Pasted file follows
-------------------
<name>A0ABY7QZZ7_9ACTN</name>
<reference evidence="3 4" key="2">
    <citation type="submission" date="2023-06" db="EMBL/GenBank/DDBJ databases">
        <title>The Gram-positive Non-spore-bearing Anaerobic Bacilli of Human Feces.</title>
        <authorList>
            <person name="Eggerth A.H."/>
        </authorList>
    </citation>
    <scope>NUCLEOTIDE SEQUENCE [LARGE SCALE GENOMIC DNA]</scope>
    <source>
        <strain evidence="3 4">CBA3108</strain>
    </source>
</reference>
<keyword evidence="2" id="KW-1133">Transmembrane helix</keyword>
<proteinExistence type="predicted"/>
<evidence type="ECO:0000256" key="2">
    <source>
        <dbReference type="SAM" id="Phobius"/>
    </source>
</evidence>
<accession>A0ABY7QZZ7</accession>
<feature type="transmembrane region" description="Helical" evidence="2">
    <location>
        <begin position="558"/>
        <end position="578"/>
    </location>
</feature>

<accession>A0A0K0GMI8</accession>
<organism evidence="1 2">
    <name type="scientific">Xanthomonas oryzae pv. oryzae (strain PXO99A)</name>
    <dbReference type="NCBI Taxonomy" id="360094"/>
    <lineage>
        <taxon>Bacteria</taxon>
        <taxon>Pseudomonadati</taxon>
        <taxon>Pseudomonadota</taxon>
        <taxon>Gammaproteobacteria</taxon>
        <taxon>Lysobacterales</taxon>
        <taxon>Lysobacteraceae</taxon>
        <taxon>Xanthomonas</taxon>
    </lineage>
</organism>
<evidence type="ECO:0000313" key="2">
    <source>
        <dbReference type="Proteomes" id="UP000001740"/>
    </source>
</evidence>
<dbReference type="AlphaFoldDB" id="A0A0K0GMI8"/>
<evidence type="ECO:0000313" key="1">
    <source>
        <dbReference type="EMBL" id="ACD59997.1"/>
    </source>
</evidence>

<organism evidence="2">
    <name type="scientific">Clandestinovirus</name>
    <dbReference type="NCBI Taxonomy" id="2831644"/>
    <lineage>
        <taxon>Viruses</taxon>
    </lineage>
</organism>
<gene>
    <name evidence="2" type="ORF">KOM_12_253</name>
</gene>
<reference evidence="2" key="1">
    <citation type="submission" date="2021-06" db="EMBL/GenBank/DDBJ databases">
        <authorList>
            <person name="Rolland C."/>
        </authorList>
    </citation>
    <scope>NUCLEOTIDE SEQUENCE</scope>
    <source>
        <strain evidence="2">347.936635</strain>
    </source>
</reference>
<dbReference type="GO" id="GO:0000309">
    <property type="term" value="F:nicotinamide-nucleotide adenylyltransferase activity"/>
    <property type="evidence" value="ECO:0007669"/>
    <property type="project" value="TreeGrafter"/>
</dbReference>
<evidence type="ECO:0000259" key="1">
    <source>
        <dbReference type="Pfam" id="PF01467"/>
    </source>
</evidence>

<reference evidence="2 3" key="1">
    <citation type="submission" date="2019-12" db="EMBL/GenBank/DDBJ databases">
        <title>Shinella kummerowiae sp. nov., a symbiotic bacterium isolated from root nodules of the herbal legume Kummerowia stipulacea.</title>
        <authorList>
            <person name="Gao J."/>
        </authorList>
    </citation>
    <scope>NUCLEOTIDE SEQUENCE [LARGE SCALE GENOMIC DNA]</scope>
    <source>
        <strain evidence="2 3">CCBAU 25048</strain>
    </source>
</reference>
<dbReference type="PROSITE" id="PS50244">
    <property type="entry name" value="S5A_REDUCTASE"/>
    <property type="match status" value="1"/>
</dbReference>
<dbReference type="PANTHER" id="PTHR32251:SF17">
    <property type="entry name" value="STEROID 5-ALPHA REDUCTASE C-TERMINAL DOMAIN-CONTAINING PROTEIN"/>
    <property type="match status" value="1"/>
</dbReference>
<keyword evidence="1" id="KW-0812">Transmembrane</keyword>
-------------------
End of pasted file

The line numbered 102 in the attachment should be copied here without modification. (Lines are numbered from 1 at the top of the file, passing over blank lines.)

    <property type="match status" value="1"/>